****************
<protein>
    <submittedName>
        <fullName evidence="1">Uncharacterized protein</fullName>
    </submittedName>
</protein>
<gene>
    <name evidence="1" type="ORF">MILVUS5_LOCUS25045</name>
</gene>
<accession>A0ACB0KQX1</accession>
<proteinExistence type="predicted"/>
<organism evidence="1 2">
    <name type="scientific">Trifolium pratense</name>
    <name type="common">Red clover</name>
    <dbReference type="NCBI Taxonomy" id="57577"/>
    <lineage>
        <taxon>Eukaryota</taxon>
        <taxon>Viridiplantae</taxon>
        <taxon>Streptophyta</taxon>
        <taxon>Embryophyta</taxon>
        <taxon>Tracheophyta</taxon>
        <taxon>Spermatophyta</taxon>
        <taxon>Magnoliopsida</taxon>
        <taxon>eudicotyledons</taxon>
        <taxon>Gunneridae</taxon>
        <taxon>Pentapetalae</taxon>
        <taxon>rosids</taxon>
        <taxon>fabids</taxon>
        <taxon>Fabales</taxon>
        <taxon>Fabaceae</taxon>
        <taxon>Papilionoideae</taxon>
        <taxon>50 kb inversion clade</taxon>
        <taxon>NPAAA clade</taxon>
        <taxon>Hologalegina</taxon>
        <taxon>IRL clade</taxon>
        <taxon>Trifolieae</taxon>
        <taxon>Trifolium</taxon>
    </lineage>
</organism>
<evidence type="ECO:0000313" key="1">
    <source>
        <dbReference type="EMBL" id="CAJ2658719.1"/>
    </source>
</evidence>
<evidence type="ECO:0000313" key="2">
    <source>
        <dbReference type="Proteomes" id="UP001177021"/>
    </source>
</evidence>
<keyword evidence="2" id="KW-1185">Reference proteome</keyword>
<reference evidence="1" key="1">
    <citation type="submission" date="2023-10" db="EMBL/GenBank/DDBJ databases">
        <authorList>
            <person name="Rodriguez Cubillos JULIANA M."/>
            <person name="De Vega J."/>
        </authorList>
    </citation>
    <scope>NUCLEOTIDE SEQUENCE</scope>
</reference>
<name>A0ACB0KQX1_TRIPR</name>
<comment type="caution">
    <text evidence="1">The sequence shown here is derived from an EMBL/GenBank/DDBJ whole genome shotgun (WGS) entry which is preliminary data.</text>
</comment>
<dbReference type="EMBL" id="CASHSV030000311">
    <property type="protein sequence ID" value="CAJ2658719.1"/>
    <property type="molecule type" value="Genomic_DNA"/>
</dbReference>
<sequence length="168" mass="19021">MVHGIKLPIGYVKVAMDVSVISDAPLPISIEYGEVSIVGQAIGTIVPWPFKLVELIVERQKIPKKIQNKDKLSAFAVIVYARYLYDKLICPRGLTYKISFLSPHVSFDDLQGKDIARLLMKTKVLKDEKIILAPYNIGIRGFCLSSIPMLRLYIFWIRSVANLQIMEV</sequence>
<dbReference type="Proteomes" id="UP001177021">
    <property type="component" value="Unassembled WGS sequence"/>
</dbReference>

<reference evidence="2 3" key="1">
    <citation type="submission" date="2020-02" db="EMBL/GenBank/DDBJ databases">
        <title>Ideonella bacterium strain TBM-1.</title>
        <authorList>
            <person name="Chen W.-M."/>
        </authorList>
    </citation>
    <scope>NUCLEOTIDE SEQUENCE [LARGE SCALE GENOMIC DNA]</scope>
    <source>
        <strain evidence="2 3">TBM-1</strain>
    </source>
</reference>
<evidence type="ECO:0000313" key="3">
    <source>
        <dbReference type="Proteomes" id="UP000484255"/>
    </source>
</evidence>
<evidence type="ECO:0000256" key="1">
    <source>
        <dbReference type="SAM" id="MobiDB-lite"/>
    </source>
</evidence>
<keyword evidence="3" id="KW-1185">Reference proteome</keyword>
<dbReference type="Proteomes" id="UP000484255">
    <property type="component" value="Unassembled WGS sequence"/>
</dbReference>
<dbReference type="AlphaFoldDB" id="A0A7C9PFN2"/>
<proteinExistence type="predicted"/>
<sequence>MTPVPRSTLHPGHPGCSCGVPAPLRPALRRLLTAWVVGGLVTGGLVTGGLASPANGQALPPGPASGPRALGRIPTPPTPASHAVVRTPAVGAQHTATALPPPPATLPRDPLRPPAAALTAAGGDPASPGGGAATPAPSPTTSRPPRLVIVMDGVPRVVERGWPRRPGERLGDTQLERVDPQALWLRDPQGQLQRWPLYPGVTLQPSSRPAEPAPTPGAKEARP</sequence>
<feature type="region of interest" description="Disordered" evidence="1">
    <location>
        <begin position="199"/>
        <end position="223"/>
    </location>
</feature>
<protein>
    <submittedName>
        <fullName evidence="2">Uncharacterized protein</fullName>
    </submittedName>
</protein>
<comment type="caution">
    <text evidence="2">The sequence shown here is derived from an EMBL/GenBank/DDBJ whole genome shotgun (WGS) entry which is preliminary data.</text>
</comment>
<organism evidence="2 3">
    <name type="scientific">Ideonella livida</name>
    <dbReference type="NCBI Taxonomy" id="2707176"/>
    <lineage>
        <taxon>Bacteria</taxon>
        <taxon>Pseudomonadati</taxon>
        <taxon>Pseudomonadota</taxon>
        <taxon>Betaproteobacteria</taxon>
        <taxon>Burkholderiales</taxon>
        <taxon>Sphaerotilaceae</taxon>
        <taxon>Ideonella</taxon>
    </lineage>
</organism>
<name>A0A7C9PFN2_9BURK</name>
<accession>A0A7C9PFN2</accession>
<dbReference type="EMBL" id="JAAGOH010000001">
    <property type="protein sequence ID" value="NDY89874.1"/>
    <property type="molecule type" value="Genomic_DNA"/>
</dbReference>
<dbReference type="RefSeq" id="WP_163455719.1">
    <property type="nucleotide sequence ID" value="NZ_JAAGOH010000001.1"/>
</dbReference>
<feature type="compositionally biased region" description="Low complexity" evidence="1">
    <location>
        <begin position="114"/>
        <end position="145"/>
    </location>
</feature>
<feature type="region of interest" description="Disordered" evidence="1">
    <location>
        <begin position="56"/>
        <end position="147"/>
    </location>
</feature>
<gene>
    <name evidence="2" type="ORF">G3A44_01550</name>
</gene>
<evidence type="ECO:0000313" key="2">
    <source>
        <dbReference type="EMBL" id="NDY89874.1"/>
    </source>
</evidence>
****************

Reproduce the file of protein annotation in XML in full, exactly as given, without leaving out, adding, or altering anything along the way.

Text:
<protein>
    <submittedName>
        <fullName evidence="1">Uncharacterized protein</fullName>
    </submittedName>
</protein>
<gene>
    <name evidence="1" type="ORF">MILVUS5_LOCUS25045</name>
</gene>
<accession>A0ACB0KQX1</accession>
<proteinExistence type="predicted"/>
<organism evidence="1 2">
    <name type="scientific">Trifolium pratense</name>
    <name type="common">Red clover</name>
    <dbReference type="NCBI Taxonomy" id="57577"/>
    <lineage>
        <taxon>Eukaryota</taxon>
        <taxon>Viridiplantae</taxon>
        <taxon>Streptophyta</taxon>
        <taxon>Embryophyta</taxon>
        <taxon>Tracheophyta</taxon>
        <taxon>Spermatophyta</taxon>
        <taxon>Magnoliopsida</taxon>
        <taxon>eudicotyledons</taxon>
        <taxon>Gunneridae</taxon>
        <taxon>Pentapetalae</taxon>
        <taxon>rosids</taxon>
        <taxon>fabids</taxon>
        <taxon>Fabales</taxon>
        <taxon>Fabaceae</taxon>
        <taxon>Papilionoideae</taxon>
        <taxon>50 kb inversion clade</taxon>
        <taxon>NPAAA clade</taxon>
        <taxon>Hologalegina</taxon>
        <taxon>IRL clade</taxon>
        <taxon>Trifolieae</taxon>
        <taxon>Trifolium</taxon>
    </lineage>
</organism>
<evidence type="ECO:0000313" key="1">
    <source>
        <dbReference type="EMBL" id="CAJ2658719.1"/>
    </source>
</evidence>
<evidence type="ECO:0000313" key="2">
    <source>
        <dbReference type="Proteomes" id="UP001177021"/>
    </source>
</evidence>
<keyword evidence="2" id="KW-1185">Reference proteome</keyword>
<reference evidence="1" key="1">
    <citation type="submission" date="2023-10" db="EMBL/GenBank/DDBJ databases">
        <authorList>
            <person name="Rodriguez Cubillos JULIANA M."/>
            <person name="De Vega J."/>
        </authorList>
    </citation>
    <scope>NUCLEOTIDE SEQUENCE</scope>
</reference>
<name>A0ACB0KQX1_TRIPR</name>
<comment type="caution">
    <text evidence="1">The sequence shown here is derived from an EMBL/GenBank/DDBJ whole genome shotgun (WGS) entry which is preliminary data.</text>
</comment>
<dbReference type="EMBL" id="CASHSV030000311">
    <property type="protein sequence ID" value="CAJ2658719.1"/>
    <property type="molecule type" value="Genomic_DNA"/>
</dbReference>
<sequence length="168" mass="19021">MVHGIKLPIGYVKVAMDVSVISDAPLPISIEYGEVSIVGQAIGTIVPWPFKLVELIVERQKIPKKIQNKDKLSAFAVIVYARYLYDKLICPRGLTYKISFLSPHVSFDDLQGKDIARLLMKTKVLKDEKIILAPYNIGIRGFCLSSIPMLRLYIFWIRSVANLQIMEV</sequence>
<dbReference type="Proteomes" id="UP001177021">
    <property type="component" value="Unassembled WGS sequence"/>
</dbReference>

<reference evidence="2 3" key="1">
    <citation type="submission" date="2020-02" db="EMBL/GenBank/DDBJ databases">
        <title>Ideonella bacterium strain TBM-1.</title>
        <authorList>
            <person name="Chen W.-M."/>
        </authorList>
    </citation>
    <scope>NUCLEOTIDE SEQUENCE [LARGE SCALE GENOMIC DNA]</scope>
    <source>
        <strain evidence="2 3">TBM-1</strain>
    </source>
</reference>
<evidence type="ECO:0000313" key="3">
    <source>
        <dbReference type="Proteomes" id="UP000484255"/>
    </source>
</evidence>
<evidence type="ECO:0000256" key="1">
    <source>
        <dbReference type="SAM" id="MobiDB-lite"/>
    </source>
</evidence>
<keyword evidence="3" id="KW-1185">Reference proteome</keyword>
<dbReference type="Proteomes" id="UP000484255">
    <property type="component" value="Unassembled WGS sequence"/>
</dbReference>
<dbReference type="AlphaFoldDB" id="A0A7C9PFN2"/>
<proteinExistence type="predicted"/>
<sequence>MTPVPRSTLHPGHPGCSCGVPAPLRPALRRLLTAWVVGGLVTGGLVTGGLASPANGQALPPGPASGPRALGRIPTPPTPASHAVVRTPAVGAQHTATALPPPPATLPRDPLRPPAAALTAAGGDPASPGGGAATPAPSPTTSRPPRLVIVMDGVPRVVERGWPRRPGERLGDTQLERVDPQALWLRDPQGQLQRWPLYPGVTLQPSSRPAEPAPTPGAKEARP</sequence>
<feature type="region of interest" description="Disordered" evidence="1">
    <location>
        <begin position="199"/>
        <end position="223"/>
    </location>
</feature>
<protein>
    <submittedName>
        <fullName evidence="2">Uncharacterized protein</fullName>
    </submittedName>
</protein>
<comment type="caution">
    <text evidence="2">The sequence shown here is derived from an EMBL/GenBank/DDBJ whole genome shotgun (WGS) entry which is preliminary data.</text>
</comment>
<organism evidence="2 3">
    <name type="scientific">Ideonella livida</name>
    <dbReference type="NCBI Taxonomy" id="2707176"/>
    <lineage>
        <taxon>Bacteria</taxon>
        <taxon>Pseudomonadati</taxon>
        <taxon>Pseudomonadota</taxon>
        <taxon>Betaproteobacteria</taxon>
        <taxon>Burkholderiales</taxon>
        <taxon>Sphaerotilaceae</taxon>
        <taxon>Ideonella</taxon>
    </lineage>
</organism>
<name>A0A7C9PFN2_9BURK</name>
<accession>A0A7C9PFN2</accession>
<dbReference type="EMBL" id="JAAGOH010000001">
    <property type="protein sequence ID" value="NDY89874.1"/>
    <property type="molecule type" value="Genomic_DNA"/>
</dbReference>
<dbReference type="RefSeq" id="WP_163455719.1">
    <property type="nucleotide sequence ID" value="NZ_JAAGOH010000001.1"/>
</dbReference>
<feature type="compositionally biased region" description="Low complexity" evidence="1">
    <location>
        <begin position="114"/>
        <end position="145"/>
    </location>
</feature>
<feature type="region of interest" description="Disordered" evidence="1">
    <location>
        <begin position="56"/>
        <end position="147"/>
    </location>
</feature>
<gene>
    <name evidence="2" type="ORF">G3A44_01550</name>
</gene>
<evidence type="ECO:0000313" key="2">
    <source>
        <dbReference type="EMBL" id="NDY89874.1"/>
    </source>
</evidence>